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Ferret

 
 
Ferrets are a member of the Mustelidae family, which includes the weasel, stoat, mink, otter, badger and polecat. The ferret is not a wild animal but is the domesticated descendant of the wild polecat.
They are predators by nature and care should be taken when they are given freedom.
Ferrets are lively, intelligent animals that enjoy company. Ferrets are sociable animals and should be kept with other ferrets. Ideally they should be neutered as neutered ferrets lose their musty smell.
Average lifespan 8-10 years.
 
 

Choosing and buying your ferret


There are many colours available such as albino, sable, silver, cinnamon, and the polecat ferret, so called because its dark mask resembles the polecat.
Whichever colour you decide on, your ferret should be at least eight weeks old. A healthy ferret should be: Bright and alert. Have no signs of discharge from eye, ears, mouth and nose. Have a clean anal area. Have a glossy coat with no bald patches and not have sores on the skin. Should have no signs of breathing problems. Should move around the cage easily.
 
 

Housing


Ferrets can be kept indoors or outdoors provided the accommodation is dry, draught-free, escape-proof and out of direct sunlight. Ferrets react badly to extremes of temperature and are best kept in a range of 15-21° C.
Ferrets are active animals so the accommodation needs to be as large as possible and include multiple levels for sleeping and playing. A separate sleeping area with suitable bedding should be provided. If more than two ferrets are kept, two sleeping boxes should be provided. If kept indoors, ferrets can be provided with an outdoor run (a court) similar to an aviary. Do make sure that there is refuge from the sun and that drinking water is provided in the run. (Ferrets are susceptible to the sun and can get sun stroke if precautions are not observed.)
A layer of wood shavings or cat litter are suitable floor coverings. As a general rule, cages should be cleaned thoroughly at least once a week. A good quality, pet-friendly disinfectant should be used and all the bedding and shavings replaced with a fresh supply.
Ferrets often use the same area as their toilet every day. This can make cleaning easier and allows them to be trained to use a litter tray.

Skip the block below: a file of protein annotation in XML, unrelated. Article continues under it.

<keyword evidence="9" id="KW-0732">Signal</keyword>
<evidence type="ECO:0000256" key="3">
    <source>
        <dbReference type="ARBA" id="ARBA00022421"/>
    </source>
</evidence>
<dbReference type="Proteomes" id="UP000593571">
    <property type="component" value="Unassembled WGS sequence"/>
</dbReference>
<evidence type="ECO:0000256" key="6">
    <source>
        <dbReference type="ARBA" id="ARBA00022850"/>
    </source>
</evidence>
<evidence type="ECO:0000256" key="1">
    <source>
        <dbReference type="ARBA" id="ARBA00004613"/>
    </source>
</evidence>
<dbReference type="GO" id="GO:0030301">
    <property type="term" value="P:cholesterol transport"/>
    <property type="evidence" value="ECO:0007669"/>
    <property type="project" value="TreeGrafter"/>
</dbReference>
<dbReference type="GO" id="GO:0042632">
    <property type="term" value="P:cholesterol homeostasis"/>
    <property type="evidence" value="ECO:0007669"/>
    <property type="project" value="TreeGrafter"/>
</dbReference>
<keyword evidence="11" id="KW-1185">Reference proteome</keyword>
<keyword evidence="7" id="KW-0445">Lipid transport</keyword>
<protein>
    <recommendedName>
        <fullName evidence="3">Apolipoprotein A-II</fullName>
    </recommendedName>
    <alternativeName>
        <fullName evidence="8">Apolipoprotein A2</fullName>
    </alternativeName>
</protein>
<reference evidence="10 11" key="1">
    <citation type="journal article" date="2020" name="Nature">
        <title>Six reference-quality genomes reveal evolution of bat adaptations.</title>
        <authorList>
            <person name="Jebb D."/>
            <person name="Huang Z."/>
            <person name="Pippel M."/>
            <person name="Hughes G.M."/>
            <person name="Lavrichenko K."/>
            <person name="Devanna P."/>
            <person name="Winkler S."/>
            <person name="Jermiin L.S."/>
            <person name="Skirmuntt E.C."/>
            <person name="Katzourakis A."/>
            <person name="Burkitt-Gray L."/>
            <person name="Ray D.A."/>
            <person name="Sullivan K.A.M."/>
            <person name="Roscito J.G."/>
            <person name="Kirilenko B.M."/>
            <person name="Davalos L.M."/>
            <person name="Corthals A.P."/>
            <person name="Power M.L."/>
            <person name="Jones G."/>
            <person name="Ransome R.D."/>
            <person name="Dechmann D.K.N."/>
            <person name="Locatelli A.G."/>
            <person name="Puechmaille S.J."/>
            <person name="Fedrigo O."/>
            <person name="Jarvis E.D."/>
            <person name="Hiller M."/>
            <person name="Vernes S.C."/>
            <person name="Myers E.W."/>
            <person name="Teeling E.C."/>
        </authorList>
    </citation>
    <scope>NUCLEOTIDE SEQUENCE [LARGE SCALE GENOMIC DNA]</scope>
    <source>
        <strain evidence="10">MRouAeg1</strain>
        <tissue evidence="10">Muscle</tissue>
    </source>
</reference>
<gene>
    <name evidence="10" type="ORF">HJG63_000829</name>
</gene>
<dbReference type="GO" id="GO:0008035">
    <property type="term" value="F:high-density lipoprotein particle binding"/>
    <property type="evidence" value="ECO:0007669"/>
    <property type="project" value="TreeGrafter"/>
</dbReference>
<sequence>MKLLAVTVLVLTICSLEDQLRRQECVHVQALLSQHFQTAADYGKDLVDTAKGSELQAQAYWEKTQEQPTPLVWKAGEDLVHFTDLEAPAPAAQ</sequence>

The enclosure should be furnished with an interesting selection of natural non-toxic wood branches, shelves, pipes and hammocks. Some ferrets enjoy paddling and can be given a litter tray filled with water.
 

Feeding and Water


Ferrets are carnivorous (meat eaters) a require a diet high in protein and fat. There are a range of complete ferret foods available, and your pet shop will be pleased to advise. Treats can be given occasionally but may lead to your ferret becoming overweight.
Fresh clean drinking water should be available at all times, and is best provided by a gravity-feed bottle.
 

Handling


Handle your ferret in a calm, quiet atmosphere speaking softly and making slow movements.
Start by offering treats from your hand, then place one hand across the animal’s back, then slide the hand up to circle his neck with your thumbs under the mouth. The other hand will support the weight of the ferret’s body.
With practice you will find a comfortable position to hold and carry your ferret.
Ferrets can be startled and therefore should not be placed near your face,
they also have sharp teeth and care should be taken when handling.
However responsible breeding has improved temperament and if handled correctly the likelihood of any biting occurring is small.
Ferrets are full of curiosity and they have sharp teeth, so electrical cables should be covered. They also have a knack of getting into unlikely places. Never leave your ferret unattended when out of his cage. Tame ferrets can be walked on a suitable ferret harness. Your pet shop will be pleased to advise.
 

General care


Ferrets are generally healthy animals. Should you have any concerns about your ferret’s health speak to your vet.
Grooming - Grooming not only helps to keep your ferret healthy but helps you to bond with your pet. Your ferret should be groomed at least once a week. Your pet shop will advise you on a suitable brush.
Worming - Your ferret should be wormed regularly with a proprietary worming preparation
Flea control - Regular flea treatments will be needed to prevent fleas and other skin parasites.
Vaccinations - Your ferret should be vaccinated against distemper. Regular boosters will be required. If you intend to go take you pet abroad he will need a pet passport. This requires amongst other things vaccination against rabies. Your vet will advise.
Neutering - It is advisable to get your ferret neutered. A female ferret can become seriously ill and ultimately die if allowed to repeatedly come into season without being mated. Your vet will be able to advise on neutering or other methods of controlling her seasons.
Insurance - Ferrets should be registered with your vet and insurance against unexpected veterinary costs should be considered.
ID Chip - You should consider having your ferret micro-chipped. Your vet or other pet professional can advise you on this.
 

Shopping List

 
  • Cage
  • Run
  • Food
  • Food dish
  • Water bottle
  • Bottle brush
  • Treats
  • Sawdust/cat litter
  • Bedding
  • Grooming brush
  • Ferret harness
  • Pet safe disinfectant
  • Toys
  • Book on ferret care
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